Jon Delerious Forage EP
The Canadian producer delivers a set of rock-solid house rhythms for the dependable Nordic Trax label.
House music isn’t the first thing that comes to mind when considering the Alberta city of Calgary—that would the oil industry, maybe, or perhaps the the 1988 Winter Olympics, or the Calgary Stampede—but there must be something going on out on the Canadian prairie. After all, there has to be an explanation for the existence of artists like John Delerious, a deep-house maestro who over the past decade and a half has made fans out of everyone from Laurent Garnier and Lee Burridge to Tensnake and Crazy P. He’s done so by amassing a discography brimming with rock-solid house grooves, a list that’s gotten a little bit longer with the release of the Forage EP on the ever-dependable Vancouver label Nordic Trax.
The release’s five cuts tend to split the difference between dancefloor muscle and headphone nod, occasionally leaning in the direction of the latter; they’re all rather straightforward as well, relying on house’s innate, tried-and-true appeal to work their magic. The EP’s namesake kicks off with a loping boogie-tech beat, its uncomplicated yet vaguely tense melody running throughout while various effects and filters weave in and out. “Cycles” amps up the boogie connection, with a syncopated guitar riff, handclaps, disco-throb bass, hypnotic synth line and a few well-placed vocal snippets propelling the song forward; it’s not unlike the kind deadly effective material that labels like Paper Recordings used to specializing in back in days of yore.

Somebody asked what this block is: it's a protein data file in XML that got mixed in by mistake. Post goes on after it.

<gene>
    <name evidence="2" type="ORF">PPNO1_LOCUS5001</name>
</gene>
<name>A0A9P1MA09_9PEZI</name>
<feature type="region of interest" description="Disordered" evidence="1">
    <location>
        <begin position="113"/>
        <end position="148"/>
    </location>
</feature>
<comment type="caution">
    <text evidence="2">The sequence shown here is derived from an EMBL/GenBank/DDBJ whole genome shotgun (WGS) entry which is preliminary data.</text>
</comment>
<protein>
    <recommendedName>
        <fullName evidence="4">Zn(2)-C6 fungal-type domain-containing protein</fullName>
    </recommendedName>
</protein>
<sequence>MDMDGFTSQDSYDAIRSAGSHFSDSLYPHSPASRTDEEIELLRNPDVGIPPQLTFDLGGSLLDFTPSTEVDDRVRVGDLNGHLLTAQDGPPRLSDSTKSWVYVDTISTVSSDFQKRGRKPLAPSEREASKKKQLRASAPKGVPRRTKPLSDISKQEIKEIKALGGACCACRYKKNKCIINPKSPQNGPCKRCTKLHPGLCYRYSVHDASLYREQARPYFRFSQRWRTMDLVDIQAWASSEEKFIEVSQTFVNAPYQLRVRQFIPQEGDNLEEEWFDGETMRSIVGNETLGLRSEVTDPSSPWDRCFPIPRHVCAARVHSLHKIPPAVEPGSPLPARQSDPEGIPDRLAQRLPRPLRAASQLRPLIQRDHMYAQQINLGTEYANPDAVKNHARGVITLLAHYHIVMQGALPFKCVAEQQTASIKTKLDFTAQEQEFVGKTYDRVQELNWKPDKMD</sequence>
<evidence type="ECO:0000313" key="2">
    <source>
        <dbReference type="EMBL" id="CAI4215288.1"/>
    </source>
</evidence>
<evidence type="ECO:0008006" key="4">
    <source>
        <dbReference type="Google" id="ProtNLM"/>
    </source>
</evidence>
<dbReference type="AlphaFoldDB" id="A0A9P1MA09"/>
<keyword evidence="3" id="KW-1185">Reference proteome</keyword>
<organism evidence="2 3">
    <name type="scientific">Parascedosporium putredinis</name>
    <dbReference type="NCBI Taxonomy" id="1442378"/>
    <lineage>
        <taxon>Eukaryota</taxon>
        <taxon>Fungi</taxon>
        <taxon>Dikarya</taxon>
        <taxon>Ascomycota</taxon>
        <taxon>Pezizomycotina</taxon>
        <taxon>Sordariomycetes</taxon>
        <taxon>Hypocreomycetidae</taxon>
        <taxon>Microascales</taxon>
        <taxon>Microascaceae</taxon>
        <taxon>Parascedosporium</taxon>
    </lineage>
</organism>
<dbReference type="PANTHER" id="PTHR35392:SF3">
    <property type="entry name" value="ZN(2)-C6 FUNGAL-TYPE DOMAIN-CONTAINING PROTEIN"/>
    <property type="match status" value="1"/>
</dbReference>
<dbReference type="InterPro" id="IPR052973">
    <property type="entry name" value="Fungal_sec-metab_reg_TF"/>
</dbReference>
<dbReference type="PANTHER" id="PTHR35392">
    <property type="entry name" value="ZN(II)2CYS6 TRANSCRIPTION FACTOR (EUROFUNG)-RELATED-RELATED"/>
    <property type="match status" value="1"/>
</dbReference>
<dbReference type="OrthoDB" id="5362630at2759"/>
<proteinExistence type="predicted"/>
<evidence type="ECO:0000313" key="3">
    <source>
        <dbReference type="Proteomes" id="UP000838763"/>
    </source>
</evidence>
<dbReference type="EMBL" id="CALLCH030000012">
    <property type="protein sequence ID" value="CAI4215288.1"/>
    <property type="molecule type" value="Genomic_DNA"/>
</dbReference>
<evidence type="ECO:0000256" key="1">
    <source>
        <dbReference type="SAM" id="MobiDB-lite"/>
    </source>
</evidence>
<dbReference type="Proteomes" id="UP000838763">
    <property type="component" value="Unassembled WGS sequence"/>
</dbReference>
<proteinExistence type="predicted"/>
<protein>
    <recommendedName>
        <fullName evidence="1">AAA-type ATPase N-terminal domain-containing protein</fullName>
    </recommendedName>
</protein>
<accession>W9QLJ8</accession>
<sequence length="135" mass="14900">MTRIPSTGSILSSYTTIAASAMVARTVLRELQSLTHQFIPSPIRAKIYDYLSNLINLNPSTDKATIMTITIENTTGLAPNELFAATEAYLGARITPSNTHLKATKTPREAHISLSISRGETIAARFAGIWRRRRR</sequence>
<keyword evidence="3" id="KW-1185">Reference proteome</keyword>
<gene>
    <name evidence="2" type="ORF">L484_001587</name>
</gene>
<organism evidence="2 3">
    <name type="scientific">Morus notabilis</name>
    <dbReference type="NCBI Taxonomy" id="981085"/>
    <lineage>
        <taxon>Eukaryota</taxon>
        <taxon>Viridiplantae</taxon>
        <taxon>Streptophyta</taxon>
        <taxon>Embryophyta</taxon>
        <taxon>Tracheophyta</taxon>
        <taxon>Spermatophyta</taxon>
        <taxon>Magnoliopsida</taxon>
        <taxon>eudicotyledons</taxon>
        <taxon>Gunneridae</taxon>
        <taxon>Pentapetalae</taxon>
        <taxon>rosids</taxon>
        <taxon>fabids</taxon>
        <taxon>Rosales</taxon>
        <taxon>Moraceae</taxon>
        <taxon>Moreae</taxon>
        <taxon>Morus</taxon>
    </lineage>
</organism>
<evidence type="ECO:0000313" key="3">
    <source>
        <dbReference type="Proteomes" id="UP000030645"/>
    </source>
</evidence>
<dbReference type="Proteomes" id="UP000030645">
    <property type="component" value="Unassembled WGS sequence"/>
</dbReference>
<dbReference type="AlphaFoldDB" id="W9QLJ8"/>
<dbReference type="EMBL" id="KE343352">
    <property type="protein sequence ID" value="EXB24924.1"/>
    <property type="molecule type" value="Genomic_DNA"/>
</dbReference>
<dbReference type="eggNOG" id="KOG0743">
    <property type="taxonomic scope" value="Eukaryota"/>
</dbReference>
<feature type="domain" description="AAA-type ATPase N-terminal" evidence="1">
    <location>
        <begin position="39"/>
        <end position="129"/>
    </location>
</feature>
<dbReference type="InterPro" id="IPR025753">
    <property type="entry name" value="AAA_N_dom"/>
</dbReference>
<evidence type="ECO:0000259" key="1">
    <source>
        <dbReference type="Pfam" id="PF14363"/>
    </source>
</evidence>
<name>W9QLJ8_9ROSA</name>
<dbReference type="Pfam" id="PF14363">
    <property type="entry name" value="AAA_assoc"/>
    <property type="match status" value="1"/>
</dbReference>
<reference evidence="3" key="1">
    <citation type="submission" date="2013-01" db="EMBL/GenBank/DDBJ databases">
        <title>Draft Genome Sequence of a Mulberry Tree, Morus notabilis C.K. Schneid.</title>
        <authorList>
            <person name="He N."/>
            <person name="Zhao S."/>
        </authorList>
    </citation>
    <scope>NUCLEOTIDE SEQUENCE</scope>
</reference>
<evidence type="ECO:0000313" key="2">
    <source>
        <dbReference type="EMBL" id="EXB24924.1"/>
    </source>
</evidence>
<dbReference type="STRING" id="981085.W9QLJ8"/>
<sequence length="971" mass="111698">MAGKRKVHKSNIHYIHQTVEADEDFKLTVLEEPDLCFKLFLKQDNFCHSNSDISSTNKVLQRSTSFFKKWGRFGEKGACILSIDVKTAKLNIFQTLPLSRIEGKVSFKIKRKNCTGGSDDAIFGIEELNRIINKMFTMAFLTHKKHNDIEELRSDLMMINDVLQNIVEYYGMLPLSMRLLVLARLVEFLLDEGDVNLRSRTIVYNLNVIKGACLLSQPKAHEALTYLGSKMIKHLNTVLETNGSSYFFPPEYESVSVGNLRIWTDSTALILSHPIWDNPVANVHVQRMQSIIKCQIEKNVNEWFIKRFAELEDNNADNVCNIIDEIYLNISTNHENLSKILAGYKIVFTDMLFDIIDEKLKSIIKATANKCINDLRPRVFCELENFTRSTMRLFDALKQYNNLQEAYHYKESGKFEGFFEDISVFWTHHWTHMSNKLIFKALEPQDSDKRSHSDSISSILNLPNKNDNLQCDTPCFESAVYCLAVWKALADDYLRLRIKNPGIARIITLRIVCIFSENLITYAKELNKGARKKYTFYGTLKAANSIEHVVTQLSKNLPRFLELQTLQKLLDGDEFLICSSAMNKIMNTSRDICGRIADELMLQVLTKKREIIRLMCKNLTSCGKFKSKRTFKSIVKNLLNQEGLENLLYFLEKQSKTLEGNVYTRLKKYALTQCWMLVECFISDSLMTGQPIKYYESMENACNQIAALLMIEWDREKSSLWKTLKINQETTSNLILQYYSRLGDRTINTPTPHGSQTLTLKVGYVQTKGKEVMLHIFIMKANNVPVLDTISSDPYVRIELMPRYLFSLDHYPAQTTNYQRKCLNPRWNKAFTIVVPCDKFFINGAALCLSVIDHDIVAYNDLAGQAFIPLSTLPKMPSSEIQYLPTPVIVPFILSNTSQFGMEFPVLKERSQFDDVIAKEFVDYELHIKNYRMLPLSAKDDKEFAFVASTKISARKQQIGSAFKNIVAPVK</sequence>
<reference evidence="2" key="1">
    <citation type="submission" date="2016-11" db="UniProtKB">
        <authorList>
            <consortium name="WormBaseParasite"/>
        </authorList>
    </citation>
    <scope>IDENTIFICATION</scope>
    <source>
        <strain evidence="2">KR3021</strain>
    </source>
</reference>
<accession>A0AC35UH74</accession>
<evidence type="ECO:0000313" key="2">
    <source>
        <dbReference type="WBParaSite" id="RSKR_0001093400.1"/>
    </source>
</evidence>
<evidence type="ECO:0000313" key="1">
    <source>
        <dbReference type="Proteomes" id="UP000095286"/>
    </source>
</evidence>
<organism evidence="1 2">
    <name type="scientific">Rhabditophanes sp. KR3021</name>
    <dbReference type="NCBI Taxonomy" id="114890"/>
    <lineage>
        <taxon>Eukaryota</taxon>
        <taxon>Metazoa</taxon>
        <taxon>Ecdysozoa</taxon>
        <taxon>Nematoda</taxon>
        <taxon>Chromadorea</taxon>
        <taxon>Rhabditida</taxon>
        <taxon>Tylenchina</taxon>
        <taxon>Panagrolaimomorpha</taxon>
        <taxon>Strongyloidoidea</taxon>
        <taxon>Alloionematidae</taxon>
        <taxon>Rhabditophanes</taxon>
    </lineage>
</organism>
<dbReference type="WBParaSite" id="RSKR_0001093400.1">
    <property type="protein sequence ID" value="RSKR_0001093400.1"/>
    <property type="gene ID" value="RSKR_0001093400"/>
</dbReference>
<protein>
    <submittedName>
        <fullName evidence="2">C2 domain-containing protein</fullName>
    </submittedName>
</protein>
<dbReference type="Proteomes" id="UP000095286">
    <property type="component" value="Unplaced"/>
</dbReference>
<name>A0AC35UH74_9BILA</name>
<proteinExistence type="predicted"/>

“Loft” adds a Jamaican vibe to the mix, with its reggaefied bassline and emphasis on the second and fourth beats—not to mention plenty of effects in the mix—positioning the track somewhere between the deep dub-isms of Rob Paine‘s Worship Recordings label and the ’90s output of Rockers Hi-Fi. The plaintive melody and subtly gorgeous sound design of the understated, acidic “All Caught Up,” meanwhile, add up to the EP’s most sweetly emotive moment. But “Sticky” might be best of all: Gorgeous Rhodes piano chords and angelic strings float above a stripped-down rhythm track, while a synthbass percolates below. Like the rest of Forage, it’s not complicated or abstruse, and that’s part of the EP’s charm—it’s just well-constructed house music, doing what house does best.